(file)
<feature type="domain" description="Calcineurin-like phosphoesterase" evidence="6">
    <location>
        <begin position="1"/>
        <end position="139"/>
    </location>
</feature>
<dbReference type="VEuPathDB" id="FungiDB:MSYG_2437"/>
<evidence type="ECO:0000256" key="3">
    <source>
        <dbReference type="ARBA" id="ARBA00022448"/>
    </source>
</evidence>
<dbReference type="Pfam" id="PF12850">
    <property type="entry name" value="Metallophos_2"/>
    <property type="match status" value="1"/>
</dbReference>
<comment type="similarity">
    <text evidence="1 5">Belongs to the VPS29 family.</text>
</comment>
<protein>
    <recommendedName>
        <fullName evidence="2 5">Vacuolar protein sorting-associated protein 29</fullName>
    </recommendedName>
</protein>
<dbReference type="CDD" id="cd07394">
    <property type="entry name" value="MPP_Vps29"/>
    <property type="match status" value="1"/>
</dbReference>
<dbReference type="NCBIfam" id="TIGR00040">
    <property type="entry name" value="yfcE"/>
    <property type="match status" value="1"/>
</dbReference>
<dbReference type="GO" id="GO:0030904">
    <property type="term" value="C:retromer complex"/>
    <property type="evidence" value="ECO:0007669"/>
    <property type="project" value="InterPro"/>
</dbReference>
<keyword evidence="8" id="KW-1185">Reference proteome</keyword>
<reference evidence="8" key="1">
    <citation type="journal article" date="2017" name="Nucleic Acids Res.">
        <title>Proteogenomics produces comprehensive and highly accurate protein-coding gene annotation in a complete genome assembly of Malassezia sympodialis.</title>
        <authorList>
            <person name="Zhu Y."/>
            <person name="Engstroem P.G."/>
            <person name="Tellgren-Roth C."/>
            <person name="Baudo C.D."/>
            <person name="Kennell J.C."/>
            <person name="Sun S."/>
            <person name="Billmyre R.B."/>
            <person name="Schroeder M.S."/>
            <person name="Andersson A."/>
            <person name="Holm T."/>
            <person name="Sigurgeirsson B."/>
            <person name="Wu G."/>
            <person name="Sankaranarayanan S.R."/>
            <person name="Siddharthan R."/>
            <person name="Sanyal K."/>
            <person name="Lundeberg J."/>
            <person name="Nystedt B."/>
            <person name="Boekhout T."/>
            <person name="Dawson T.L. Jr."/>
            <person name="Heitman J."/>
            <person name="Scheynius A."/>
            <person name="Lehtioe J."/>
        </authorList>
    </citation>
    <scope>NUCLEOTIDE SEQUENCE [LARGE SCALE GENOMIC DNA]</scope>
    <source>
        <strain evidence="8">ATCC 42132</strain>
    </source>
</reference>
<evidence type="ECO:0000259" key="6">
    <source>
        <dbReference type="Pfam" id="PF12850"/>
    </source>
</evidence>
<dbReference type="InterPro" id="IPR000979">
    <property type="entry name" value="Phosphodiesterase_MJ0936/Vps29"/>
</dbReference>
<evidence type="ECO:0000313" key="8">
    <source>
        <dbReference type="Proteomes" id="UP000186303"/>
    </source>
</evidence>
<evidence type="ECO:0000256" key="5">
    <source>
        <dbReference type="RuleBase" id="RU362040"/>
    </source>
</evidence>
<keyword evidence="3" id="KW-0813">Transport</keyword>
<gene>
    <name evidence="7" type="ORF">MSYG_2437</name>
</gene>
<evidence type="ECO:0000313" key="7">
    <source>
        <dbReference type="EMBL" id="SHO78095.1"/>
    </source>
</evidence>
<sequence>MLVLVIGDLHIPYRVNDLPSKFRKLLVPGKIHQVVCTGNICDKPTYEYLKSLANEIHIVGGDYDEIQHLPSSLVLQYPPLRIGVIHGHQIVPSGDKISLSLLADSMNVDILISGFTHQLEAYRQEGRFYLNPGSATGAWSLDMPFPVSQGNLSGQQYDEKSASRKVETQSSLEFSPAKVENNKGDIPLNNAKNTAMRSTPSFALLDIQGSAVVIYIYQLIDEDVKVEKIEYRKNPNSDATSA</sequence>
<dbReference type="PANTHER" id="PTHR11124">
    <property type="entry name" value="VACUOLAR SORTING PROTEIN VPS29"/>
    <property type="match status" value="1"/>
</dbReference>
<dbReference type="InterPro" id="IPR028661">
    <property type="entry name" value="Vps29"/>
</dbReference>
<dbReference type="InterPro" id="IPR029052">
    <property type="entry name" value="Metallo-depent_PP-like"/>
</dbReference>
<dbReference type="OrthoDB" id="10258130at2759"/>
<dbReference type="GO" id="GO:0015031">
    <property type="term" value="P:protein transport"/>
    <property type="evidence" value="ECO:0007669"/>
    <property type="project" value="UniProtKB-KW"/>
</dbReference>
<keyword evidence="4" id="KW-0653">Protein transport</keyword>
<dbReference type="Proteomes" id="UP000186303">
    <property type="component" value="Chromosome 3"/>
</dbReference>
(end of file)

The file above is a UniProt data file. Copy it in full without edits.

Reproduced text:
<feature type="domain" description="Calcineurin-like phosphoesterase" evidence="6">
    <location>
        <begin position="1"/>
        <end position="139"/>
    </location>
</feature>
<dbReference type="VEuPathDB" id="FungiDB:MSYG_2437"/>
<evidence type="ECO:0000256" key="3">
    <source>
        <dbReference type="ARBA" id="ARBA00022448"/>
    </source>
</evidence>
<dbReference type="Pfam" id="PF12850">
    <property type="entry name" value="Metallophos_2"/>
    <property type="match status" value="1"/>
</dbReference>
<comment type="similarity">
    <text evidence="1 5">Belongs to the VPS29 family.</text>
</comment>
<protein>
    <recommendedName>
        <fullName evidence="2 5">Vacuolar protein sorting-associated protein 29</fullName>
    </recommendedName>
</protein>
<dbReference type="CDD" id="cd07394">
    <property type="entry name" value="MPP_Vps29"/>
    <property type="match status" value="1"/>
</dbReference>
<dbReference type="NCBIfam" id="TIGR00040">
    <property type="entry name" value="yfcE"/>
    <property type="match status" value="1"/>
</dbReference>
<dbReference type="GO" id="GO:0030904">
    <property type="term" value="C:retromer complex"/>
    <property type="evidence" value="ECO:0007669"/>
    <property type="project" value="InterPro"/>
</dbReference>
<keyword evidence="8" id="KW-1185">Reference proteome</keyword>
<reference evidence="8" key="1">
    <citation type="journal article" date="2017" name="Nucleic Acids Res.">
        <title>Proteogenomics produces comprehensive and highly accurate protein-coding gene annotation in a complete genome assembly of Malassezia sympodialis.</title>
        <authorList>
            <person name="Zhu Y."/>
            <person name="Engstroem P.G."/>
            <person name="Tellgren-Roth C."/>
            <person name="Baudo C.D."/>
            <person name="Kennell J.C."/>
            <person name="Sun S."/>
            <person name="Billmyre R.B."/>
            <person name="Schroeder M.S."/>
            <person name="Andersson A."/>
            <person name="Holm T."/>
            <person name="Sigurgeirsson B."/>
            <person name="Wu G."/>
            <person name="Sankaranarayanan S.R."/>
            <person name="Siddharthan R."/>
            <person name="Sanyal K."/>
            <person name="Lundeberg J."/>
            <person name="Nystedt B."/>
            <person name="Boekhout T."/>
            <person name="Dawson T.L. Jr."/>
            <person name="Heitman J."/>
            <person name="Scheynius A."/>
            <person name="Lehtioe J."/>
        </authorList>
    </citation>
    <scope>NUCLEOTIDE SEQUENCE [LARGE SCALE GENOMIC DNA]</scope>
    <source>
        <strain evidence="8">ATCC 42132</strain>
    </source>
</reference>
<evidence type="ECO:0000259" key="6">
    <source>
        <dbReference type="Pfam" id="PF12850"/>
    </source>
</evidence>
<dbReference type="InterPro" id="IPR000979">
    <property type="entry name" value="Phosphodiesterase_MJ0936/Vps29"/>
</dbReference>
<evidence type="ECO:0000313" key="8">
    <source>
        <dbReference type="Proteomes" id="UP000186303"/>
    </source>
</evidence>
<evidence type="ECO:0000256" key="5">
    <source>
        <dbReference type="RuleBase" id="RU362040"/>
    </source>
</evidence>
<keyword evidence="3" id="KW-0813">Transport</keyword>
<gene>
    <name evidence="7" type="ORF">MSYG_2437</name>
</gene>
<evidence type="ECO:0000313" key="7">
    <source>
        <dbReference type="EMBL" id="SHO78095.1"/>
    </source>
</evidence>
<sequence>MLVLVIGDLHIPYRVNDLPSKFRKLLVPGKIHQVVCTGNICDKPTYEYLKSLANEIHIVGGDYDEIQHLPSSLVLQYPPLRIGVIHGHQIVPSGDKISLSLLADSMNVDILISGFTHQLEAYRQEGRFYLNPGSATGAWSLDMPFPVSQGNLSGQQYDEKSASRKVETQSSLEFSPAKVENNKGDIPLNNAKNTAMRSTPSFALLDIQGSAVVIYIYQLIDEDVKVEKIEYRKNPNSDATSA</sequence>
<dbReference type="PANTHER" id="PTHR11124">
    <property type="entry name" value="VACUOLAR SORTING PROTEIN VPS29"/>
    <property type="match status" value="1"/>
</dbReference>
<dbReference type="InterPro" id="IPR028661">
    <property type="entry name" value="Vps29"/>
</dbReference>
<dbReference type="InterPro" id="IPR029052">
    <property type="entry name" value="Metallo-depent_PP-like"/>
</dbReference>
<dbReference type="OrthoDB" id="10258130at2759"/>
<dbReference type="GO" id="GO:0015031">
    <property type="term" value="P:protein transport"/>
    <property type="evidence" value="ECO:0007669"/>
    <property type="project" value="UniProtKB-KW"/>
</dbReference>
<keyword evidence="4" id="KW-0653">Protein transport</keyword>
<dbReference type="Proteomes" id="UP000186303">
    <property type="component" value="Chromosome 3"/>
</dbReference>